We must break the link between CO2 emissions and economic growth

What’s happening? Fitch Ratings has said economic activity remains linked to CO2 emissions. It said breaking that link is vital to meeting climate targets amid continued increases in global GDP of up to 3% by 2024. Its Economics Dashboard says, although energy efficiencies mean the CO2 intensity of GDP has almost halved since 1965, it has improved little since the 1990s because of China’s increased energy consumption.(Fitch Ratings)

Why does this matter? Since global GDP is expected to continue rising by about 2.5%-3% across the next two decades its critical economies decouple the bond between economic growth and CO2 emissions to prevent the continued effects of climate change.

Weaknesses in current economic models – The use of economic growth as a primary measure of progress adopted by most developed nations has led to extreme inequalities of income combined with unprecedented destruction of the living world.

A recent study found that the majority of global ecological damage resulting from the overuse of natural resources is caused by Europe and the US. The study’s lead author said rich nations should stop focusing on GDP growth as a primary objective, instead prioritising wellbeing and decreasing inequality.

Earlier this year, the UN’s Intergovernmental Panel on Climate Change (IPCC) also discussed how “degrowth” strategies could be used to increase wellbeing.

What is degrowth? The degrowth movement argues economies cannot keep growing without driving humanity into climate catastrophe. Degrowth strategies aim to reduce energy consumption by slowing down the growth of economies.

Sustainable degrowth, however, is not equivalent to a recession. Rather, it is about designing economies around meeting human needs instead of perpetual growth. One economic model which aims to do this is the Doughnut Model.

What are Doughnut Economics? The Doughnut model aims to meet the needs of every individual without overshooting Earth’s ecological ceiling.

Respresenting this graphically, the “doughnut’s” inner ring is its social foundation which includes basics such as sufficient food and clean water. The outer ring, meanwhile, is the ecological ceiling which includes the nine planetary boundaries.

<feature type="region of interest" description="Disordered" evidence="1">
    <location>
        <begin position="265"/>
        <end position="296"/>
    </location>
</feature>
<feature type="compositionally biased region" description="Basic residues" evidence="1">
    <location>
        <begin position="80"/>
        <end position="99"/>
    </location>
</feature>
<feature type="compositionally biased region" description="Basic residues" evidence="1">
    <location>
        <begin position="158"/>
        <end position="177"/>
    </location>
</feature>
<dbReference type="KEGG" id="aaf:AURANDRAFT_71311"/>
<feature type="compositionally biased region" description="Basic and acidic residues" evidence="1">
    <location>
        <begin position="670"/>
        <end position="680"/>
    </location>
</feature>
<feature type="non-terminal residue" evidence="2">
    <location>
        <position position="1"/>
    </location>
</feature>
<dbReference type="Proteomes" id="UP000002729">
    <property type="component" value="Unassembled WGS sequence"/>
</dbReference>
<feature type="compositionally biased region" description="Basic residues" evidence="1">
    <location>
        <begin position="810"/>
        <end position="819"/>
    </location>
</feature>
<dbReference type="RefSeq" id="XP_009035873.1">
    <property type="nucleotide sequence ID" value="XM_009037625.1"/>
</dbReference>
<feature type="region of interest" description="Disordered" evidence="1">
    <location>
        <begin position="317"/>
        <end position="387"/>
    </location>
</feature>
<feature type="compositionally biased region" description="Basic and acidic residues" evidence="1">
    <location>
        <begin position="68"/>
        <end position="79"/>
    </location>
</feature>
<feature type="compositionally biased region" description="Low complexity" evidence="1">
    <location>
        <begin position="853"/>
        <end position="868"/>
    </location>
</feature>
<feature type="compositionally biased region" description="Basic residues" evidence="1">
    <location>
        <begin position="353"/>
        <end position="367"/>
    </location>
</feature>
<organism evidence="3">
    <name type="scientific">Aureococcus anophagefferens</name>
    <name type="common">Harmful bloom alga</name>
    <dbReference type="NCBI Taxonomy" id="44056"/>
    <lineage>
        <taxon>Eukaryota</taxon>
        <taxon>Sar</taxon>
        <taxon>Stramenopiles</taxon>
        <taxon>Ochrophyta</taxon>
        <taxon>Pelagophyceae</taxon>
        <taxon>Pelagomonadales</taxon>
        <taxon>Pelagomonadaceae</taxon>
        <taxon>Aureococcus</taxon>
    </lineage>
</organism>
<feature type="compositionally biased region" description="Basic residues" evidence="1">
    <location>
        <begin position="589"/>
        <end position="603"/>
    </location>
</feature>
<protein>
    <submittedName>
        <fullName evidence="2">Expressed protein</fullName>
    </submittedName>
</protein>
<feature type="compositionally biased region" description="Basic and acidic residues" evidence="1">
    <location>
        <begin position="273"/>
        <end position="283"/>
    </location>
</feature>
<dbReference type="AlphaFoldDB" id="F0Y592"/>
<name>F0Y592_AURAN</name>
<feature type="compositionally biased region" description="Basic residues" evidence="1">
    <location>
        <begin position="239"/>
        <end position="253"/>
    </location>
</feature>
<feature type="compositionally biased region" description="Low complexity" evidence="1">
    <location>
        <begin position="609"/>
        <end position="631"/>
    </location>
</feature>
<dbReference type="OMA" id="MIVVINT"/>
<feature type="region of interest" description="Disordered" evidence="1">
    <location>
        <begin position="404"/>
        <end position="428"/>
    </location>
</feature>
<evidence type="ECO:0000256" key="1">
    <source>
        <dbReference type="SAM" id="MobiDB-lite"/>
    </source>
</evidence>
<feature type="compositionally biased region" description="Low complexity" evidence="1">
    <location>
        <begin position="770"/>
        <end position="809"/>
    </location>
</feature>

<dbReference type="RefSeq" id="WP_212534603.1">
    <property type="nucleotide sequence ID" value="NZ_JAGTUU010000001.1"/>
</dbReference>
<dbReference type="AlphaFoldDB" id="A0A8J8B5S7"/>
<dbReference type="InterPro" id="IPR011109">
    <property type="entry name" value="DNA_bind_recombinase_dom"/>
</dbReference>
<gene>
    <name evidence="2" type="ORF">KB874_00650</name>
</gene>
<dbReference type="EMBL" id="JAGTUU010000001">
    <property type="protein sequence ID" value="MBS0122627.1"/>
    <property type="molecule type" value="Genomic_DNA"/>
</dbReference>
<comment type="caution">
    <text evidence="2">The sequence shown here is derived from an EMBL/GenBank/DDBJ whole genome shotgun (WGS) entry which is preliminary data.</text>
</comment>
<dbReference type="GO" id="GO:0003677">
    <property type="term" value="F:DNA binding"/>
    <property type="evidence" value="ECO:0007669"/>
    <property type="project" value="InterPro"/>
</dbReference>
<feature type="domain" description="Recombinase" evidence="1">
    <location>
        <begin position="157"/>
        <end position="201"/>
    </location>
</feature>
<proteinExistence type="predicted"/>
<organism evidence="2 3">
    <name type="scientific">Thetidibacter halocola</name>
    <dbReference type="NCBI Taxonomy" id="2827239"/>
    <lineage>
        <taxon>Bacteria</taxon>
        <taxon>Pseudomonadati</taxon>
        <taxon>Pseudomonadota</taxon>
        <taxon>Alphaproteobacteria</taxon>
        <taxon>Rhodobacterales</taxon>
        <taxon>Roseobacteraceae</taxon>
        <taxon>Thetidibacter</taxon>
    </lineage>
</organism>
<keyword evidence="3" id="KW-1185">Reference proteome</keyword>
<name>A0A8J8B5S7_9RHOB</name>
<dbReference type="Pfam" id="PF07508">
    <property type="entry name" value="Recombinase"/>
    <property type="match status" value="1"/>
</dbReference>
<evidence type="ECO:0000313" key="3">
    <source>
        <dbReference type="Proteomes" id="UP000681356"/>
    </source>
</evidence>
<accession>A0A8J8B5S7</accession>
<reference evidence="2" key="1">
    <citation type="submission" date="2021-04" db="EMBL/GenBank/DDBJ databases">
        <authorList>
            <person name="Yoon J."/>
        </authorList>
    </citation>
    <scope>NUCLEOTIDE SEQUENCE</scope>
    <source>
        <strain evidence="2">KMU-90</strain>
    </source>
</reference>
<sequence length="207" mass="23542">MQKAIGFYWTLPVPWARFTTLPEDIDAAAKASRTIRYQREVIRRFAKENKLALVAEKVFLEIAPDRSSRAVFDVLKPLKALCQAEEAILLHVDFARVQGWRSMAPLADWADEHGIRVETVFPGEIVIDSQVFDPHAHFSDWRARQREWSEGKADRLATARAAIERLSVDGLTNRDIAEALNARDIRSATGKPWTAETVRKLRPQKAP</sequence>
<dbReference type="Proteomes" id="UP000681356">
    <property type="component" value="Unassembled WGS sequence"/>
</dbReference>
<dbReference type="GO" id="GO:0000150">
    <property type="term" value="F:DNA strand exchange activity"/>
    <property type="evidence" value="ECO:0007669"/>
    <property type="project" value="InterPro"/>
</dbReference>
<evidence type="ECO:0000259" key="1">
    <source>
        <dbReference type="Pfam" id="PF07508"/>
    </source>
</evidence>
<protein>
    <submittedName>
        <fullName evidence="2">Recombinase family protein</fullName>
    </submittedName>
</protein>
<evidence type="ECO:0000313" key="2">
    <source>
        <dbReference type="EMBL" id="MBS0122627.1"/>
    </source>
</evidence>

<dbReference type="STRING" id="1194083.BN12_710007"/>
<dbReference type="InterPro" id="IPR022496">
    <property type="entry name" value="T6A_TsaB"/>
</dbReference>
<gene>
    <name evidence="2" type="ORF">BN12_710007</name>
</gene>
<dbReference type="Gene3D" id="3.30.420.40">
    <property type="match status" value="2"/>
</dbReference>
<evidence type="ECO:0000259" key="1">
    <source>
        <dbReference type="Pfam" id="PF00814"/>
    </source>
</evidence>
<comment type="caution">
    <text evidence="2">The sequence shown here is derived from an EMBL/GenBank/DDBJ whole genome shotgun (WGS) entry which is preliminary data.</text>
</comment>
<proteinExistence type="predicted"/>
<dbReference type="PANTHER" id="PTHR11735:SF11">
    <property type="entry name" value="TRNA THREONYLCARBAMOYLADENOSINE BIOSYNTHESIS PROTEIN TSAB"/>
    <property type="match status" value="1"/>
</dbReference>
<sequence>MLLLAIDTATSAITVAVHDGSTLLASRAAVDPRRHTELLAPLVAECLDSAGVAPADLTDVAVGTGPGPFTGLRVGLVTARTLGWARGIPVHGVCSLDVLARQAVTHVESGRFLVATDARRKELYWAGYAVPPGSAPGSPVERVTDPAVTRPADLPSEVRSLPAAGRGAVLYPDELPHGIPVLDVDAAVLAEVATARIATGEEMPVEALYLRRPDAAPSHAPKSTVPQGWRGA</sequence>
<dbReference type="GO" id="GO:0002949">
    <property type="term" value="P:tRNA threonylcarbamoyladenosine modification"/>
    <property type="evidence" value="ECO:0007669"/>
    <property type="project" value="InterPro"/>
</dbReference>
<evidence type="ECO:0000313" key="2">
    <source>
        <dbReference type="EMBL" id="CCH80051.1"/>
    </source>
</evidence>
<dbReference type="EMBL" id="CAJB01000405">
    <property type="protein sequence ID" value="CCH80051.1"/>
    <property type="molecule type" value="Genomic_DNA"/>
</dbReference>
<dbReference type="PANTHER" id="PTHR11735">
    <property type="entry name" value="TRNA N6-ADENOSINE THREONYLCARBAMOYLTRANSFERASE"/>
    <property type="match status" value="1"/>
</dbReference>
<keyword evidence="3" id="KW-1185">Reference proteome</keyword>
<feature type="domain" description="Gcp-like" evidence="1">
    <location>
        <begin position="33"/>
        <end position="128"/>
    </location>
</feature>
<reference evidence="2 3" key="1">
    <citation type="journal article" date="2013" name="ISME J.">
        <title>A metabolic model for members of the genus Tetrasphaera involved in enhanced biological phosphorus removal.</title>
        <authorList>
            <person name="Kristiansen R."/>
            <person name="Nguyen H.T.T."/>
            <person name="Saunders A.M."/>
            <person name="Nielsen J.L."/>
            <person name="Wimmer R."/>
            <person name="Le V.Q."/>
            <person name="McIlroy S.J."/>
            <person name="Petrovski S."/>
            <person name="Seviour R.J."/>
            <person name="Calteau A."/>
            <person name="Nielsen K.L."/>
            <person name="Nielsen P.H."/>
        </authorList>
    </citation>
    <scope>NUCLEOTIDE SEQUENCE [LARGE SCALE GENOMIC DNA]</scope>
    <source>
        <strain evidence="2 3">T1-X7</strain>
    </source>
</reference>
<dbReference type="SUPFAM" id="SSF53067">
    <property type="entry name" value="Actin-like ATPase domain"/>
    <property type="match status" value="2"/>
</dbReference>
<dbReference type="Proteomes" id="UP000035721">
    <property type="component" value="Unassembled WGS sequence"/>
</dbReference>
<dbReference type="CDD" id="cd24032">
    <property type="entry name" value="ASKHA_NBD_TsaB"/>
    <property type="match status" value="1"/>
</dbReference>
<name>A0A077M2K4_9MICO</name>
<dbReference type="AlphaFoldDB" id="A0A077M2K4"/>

If we overshoot the doughnut’s boundaries it could lead to consequences, including biodiversity loss and greater air pollution. Unfortunately, we are already exceeding several planetary boundaries.

On the other hand, undershooting the doughnut’s boundary may mean we are unable to ensure people have access to education or essential healthcare.

Has there been adoption of Doughnut Economics? Yes, Amsterdam has adopted the Doughnut model as framework to guide its social and economic recovery from the pandemic. Oxfam has published national doughnut reports on how far each country is from living within the doughnut’s boundaries.

Have any countries decoupled emissions and GDP growth? Some have. In April, the IPCC said 18 countries have reduced emissions while growing their economies for at least a decade. One of these countries is the UK – while UK GDP increased by 70% between 1985 and 2016, CO2 emissions fell by 70.7%. This figure does not consider imported emissions, however.

Lateral thought Encouraging nations to move away from GDP will not be an easy task, especially since perpetual GDP growth also promises higher tax revenue without higher tax rates. However, if we fail to make these changes to tackle the climate crisis GDP, will inevitably be hit by climate change. S&P Global has said that climate change could reduce global GDP by 4% by 2050.

If we continue to exceed the planetary boundaries, we will also suffer the economic consequences of doing so. The World Economic Forum has estimated that half the world’s GDP is highly dependent on nature – if natural systems collapse so could our financial systems.

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